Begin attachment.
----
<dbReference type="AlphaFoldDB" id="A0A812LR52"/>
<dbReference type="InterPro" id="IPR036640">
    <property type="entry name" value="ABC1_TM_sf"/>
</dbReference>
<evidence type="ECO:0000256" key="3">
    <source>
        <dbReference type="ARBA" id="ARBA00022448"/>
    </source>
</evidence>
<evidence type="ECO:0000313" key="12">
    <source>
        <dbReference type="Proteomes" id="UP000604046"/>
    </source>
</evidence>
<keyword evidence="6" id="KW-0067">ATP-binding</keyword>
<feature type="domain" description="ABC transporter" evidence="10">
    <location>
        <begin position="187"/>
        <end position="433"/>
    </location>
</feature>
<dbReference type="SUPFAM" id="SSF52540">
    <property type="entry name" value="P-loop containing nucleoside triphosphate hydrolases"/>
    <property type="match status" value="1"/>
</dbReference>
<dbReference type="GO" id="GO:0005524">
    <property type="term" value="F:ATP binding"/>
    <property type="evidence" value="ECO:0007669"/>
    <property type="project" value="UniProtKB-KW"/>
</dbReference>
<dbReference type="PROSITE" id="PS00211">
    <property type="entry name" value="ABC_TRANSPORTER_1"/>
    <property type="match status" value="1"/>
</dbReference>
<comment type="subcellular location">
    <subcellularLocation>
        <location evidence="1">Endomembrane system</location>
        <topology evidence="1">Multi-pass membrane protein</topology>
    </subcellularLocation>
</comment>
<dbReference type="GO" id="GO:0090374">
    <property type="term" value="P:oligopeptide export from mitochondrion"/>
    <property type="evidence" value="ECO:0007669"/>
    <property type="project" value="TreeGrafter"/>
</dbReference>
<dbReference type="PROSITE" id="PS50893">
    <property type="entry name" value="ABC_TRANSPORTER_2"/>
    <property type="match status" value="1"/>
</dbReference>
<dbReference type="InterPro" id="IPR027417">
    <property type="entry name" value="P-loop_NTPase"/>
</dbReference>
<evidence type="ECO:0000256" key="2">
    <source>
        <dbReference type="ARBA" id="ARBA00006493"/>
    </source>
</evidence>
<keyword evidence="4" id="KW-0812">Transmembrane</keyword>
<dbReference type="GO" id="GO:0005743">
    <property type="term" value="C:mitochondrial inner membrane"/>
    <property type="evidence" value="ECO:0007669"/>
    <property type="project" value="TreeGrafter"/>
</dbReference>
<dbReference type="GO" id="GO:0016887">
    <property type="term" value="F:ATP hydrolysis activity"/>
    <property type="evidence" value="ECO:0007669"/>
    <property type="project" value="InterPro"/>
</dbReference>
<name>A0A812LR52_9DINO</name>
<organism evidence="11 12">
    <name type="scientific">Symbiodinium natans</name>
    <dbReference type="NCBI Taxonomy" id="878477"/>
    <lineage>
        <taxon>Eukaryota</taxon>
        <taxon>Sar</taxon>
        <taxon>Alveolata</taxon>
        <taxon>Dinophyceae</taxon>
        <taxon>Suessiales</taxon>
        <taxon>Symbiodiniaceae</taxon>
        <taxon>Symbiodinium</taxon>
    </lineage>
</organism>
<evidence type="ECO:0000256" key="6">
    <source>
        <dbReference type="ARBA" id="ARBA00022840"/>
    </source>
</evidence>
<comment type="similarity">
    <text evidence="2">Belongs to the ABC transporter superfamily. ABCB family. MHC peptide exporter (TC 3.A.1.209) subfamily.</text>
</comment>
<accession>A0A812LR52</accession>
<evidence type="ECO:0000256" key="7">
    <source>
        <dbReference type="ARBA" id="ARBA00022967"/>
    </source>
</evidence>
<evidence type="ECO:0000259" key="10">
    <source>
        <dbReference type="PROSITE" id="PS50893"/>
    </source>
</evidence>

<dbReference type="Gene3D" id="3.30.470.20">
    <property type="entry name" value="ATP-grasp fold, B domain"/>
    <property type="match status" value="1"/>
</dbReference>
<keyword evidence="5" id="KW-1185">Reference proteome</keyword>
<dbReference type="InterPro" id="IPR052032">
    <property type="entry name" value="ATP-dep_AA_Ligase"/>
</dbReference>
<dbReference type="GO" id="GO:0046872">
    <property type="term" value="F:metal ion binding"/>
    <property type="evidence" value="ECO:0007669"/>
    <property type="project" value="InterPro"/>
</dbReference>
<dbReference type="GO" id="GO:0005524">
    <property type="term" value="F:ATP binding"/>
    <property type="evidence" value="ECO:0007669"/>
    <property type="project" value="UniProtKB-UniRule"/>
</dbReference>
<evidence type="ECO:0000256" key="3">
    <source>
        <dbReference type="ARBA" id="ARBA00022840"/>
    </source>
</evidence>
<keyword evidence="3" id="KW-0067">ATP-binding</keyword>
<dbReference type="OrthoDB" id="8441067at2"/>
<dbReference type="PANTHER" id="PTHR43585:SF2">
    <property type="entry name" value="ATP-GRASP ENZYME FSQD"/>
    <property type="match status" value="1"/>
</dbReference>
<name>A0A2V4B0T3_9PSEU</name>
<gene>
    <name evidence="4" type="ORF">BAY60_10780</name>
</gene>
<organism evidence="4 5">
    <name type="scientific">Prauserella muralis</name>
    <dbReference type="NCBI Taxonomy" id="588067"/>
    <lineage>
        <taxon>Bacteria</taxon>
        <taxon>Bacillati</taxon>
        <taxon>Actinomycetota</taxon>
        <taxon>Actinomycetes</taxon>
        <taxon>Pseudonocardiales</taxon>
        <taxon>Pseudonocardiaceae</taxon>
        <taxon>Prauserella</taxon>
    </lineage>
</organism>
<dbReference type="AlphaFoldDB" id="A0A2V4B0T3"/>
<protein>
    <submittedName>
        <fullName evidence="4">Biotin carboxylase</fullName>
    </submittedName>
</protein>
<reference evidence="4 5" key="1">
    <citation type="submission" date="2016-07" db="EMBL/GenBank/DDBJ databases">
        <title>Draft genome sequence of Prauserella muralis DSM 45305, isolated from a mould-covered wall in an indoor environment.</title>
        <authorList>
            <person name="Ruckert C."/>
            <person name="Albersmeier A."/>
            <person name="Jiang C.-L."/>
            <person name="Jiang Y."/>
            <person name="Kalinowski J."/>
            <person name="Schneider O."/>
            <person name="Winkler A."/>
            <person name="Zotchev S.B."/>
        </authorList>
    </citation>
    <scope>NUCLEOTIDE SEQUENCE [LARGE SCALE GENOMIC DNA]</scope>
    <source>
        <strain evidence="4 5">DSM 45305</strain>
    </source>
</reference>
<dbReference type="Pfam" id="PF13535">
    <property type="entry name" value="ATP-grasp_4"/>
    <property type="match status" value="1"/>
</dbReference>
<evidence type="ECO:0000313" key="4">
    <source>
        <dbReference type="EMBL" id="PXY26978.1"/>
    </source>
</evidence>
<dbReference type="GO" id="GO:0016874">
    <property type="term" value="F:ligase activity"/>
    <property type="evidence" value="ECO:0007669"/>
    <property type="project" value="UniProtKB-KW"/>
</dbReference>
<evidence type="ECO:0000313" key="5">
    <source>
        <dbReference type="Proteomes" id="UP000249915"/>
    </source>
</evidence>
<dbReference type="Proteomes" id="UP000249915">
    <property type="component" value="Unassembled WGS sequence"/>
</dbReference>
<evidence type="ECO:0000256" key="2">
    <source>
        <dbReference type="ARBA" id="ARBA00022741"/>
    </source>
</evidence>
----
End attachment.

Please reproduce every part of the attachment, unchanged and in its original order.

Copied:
<dbReference type="AlphaFoldDB" id="A0A812LR52"/>
<dbReference type="InterPro" id="IPR036640">
    <property type="entry name" value="ABC1_TM_sf"/>
</dbReference>
<evidence type="ECO:0000256" key="3">
    <source>
        <dbReference type="ARBA" id="ARBA00022448"/>
    </source>
</evidence>
<evidence type="ECO:0000313" key="12">
    <source>
        <dbReference type="Proteomes" id="UP000604046"/>
    </source>
</evidence>
<keyword evidence="6" id="KW-0067">ATP-binding</keyword>
<feature type="domain" description="ABC transporter" evidence="10">
    <location>
        <begin position="187"/>
        <end position="433"/>
    </location>
</feature>
<dbReference type="SUPFAM" id="SSF52540">
    <property type="entry name" value="P-loop containing nucleoside triphosphate hydrolases"/>
    <property type="match status" value="1"/>
</dbReference>
<dbReference type="GO" id="GO:0005524">
    <property type="term" value="F:ATP binding"/>
    <property type="evidence" value="ECO:0007669"/>
    <property type="project" value="UniProtKB-KW"/>
</dbReference>
<dbReference type="PROSITE" id="PS00211">
    <property type="entry name" value="ABC_TRANSPORTER_1"/>
    <property type="match status" value="1"/>
</dbReference>
<comment type="subcellular location">
    <subcellularLocation>
        <location evidence="1">Endomembrane system</location>
        <topology evidence="1">Multi-pass membrane protein</topology>
    </subcellularLocation>
</comment>
<dbReference type="GO" id="GO:0090374">
    <property type="term" value="P:oligopeptide export from mitochondrion"/>
    <property type="evidence" value="ECO:0007669"/>
    <property type="project" value="TreeGrafter"/>
</dbReference>
<dbReference type="PROSITE" id="PS50893">
    <property type="entry name" value="ABC_TRANSPORTER_2"/>
    <property type="match status" value="1"/>
</dbReference>
<dbReference type="InterPro" id="IPR027417">
    <property type="entry name" value="P-loop_NTPase"/>
</dbReference>
<evidence type="ECO:0000256" key="2">
    <source>
        <dbReference type="ARBA" id="ARBA00006493"/>
    </source>
</evidence>
<keyword evidence="4" id="KW-0812">Transmembrane</keyword>
<dbReference type="GO" id="GO:0005743">
    <property type="term" value="C:mitochondrial inner membrane"/>
    <property type="evidence" value="ECO:0007669"/>
    <property type="project" value="TreeGrafter"/>
</dbReference>
<dbReference type="GO" id="GO:0016887">
    <property type="term" value="F:ATP hydrolysis activity"/>
    <property type="evidence" value="ECO:0007669"/>
    <property type="project" value="InterPro"/>
</dbReference>
<name>A0A812LR52_9DINO</name>
<organism evidence="11 12">
    <name type="scientific">Symbiodinium natans</name>
    <dbReference type="NCBI Taxonomy" id="878477"/>
    <lineage>
        <taxon>Eukaryota</taxon>
        <taxon>Sar</taxon>
        <taxon>Alveolata</taxon>
        <taxon>Dinophyceae</taxon>
        <taxon>Suessiales</taxon>
        <taxon>Symbiodiniaceae</taxon>
        <taxon>Symbiodinium</taxon>
    </lineage>
</organism>
<evidence type="ECO:0000256" key="6">
    <source>
        <dbReference type="ARBA" id="ARBA00022840"/>
    </source>
</evidence>
<comment type="similarity">
    <text evidence="2">Belongs to the ABC transporter superfamily. ABCB family. MHC peptide exporter (TC 3.A.1.209) subfamily.</text>
</comment>
<accession>A0A812LR52</accession>
<evidence type="ECO:0000256" key="7">
    <source>
        <dbReference type="ARBA" id="ARBA00022967"/>
    </source>
</evidence>
<evidence type="ECO:0000259" key="10">
    <source>
        <dbReference type="PROSITE" id="PS50893"/>
    </source>
</evidence>

<dbReference type="Gene3D" id="3.30.470.20">
    <property type="entry name" value="ATP-grasp fold, B domain"/>
    <property type="match status" value="1"/>
</dbReference>
<keyword evidence="5" id="KW-1185">Reference proteome</keyword>
<dbReference type="InterPro" id="IPR052032">
    <property type="entry name" value="ATP-dep_AA_Ligase"/>
</dbReference>
<dbReference type="GO" id="GO:0046872">
    <property type="term" value="F:metal ion binding"/>
    <property type="evidence" value="ECO:0007669"/>
    <property type="project" value="InterPro"/>
</dbReference>
<dbReference type="GO" id="GO:0005524">
    <property type="term" value="F:ATP binding"/>
    <property type="evidence" value="ECO:0007669"/>
    <property type="project" value="UniProtKB-UniRule"/>
</dbReference>
<evidence type="ECO:0000256" key="3">
    <source>
        <dbReference type="ARBA" id="ARBA00022840"/>
    </source>
</evidence>
<keyword evidence="3" id="KW-0067">ATP-binding</keyword>
<dbReference type="OrthoDB" id="8441067at2"/>
<dbReference type="PANTHER" id="PTHR43585:SF2">
    <property type="entry name" value="ATP-GRASP ENZYME FSQD"/>
    <property type="match status" value="1"/>
</dbReference>
<name>A0A2V4B0T3_9PSEU</name>
<gene>
    <name evidence="4" type="ORF">BAY60_10780</name>
</gene>
<organism evidence="4 5">
    <name type="scientific">Prauserella muralis</name>
    <dbReference type="NCBI Taxonomy" id="588067"/>
    <lineage>
        <taxon>Bacteria</taxon>
        <taxon>Bacillati</taxon>
        <taxon>Actinomycetota</taxon>
        <taxon>Actinomycetes</taxon>
        <taxon>Pseudonocardiales</taxon>
        <taxon>Pseudonocardiaceae</taxon>
        <taxon>Prauserella</taxon>
    </lineage>
</organism>
<dbReference type="AlphaFoldDB" id="A0A2V4B0T3"/>
<protein>
    <submittedName>
        <fullName evidence="4">Biotin carboxylase</fullName>
    </submittedName>
</protein>
<reference evidence="4 5" key="1">
    <citation type="submission" date="2016-07" db="EMBL/GenBank/DDBJ databases">
        <title>Draft genome sequence of Prauserella muralis DSM 45305, isolated from a mould-covered wall in an indoor environment.</title>
        <authorList>
            <person name="Ruckert C."/>
            <person name="Albersmeier A."/>
            <person name="Jiang C.-L."/>
            <person name="Jiang Y."/>
            <person name="Kalinowski J."/>
            <person name="Schneider O."/>
            <person name="Winkler A."/>
            <person name="Zotchev S.B."/>
        </authorList>
    </citation>
    <scope>NUCLEOTIDE SEQUENCE [LARGE SCALE GENOMIC DNA]</scope>
    <source>
        <strain evidence="4 5">DSM 45305</strain>
    </source>
</reference>
<dbReference type="Pfam" id="PF13535">
    <property type="entry name" value="ATP-grasp_4"/>
    <property type="match status" value="1"/>
</dbReference>
<evidence type="ECO:0000313" key="4">
    <source>
        <dbReference type="EMBL" id="PXY26978.1"/>
    </source>
</evidence>
<dbReference type="GO" id="GO:0016874">
    <property type="term" value="F:ligase activity"/>
    <property type="evidence" value="ECO:0007669"/>
    <property type="project" value="UniProtKB-KW"/>
</dbReference>
<evidence type="ECO:0000313" key="5">
    <source>
        <dbReference type="Proteomes" id="UP000249915"/>
    </source>
</evidence>
<dbReference type="Proteomes" id="UP000249915">
    <property type="component" value="Unassembled WGS sequence"/>
</dbReference>
<evidence type="ECO:0000256" key="2">
    <source>
        <dbReference type="ARBA" id="ARBA00022741"/>
    </source>
</evidence>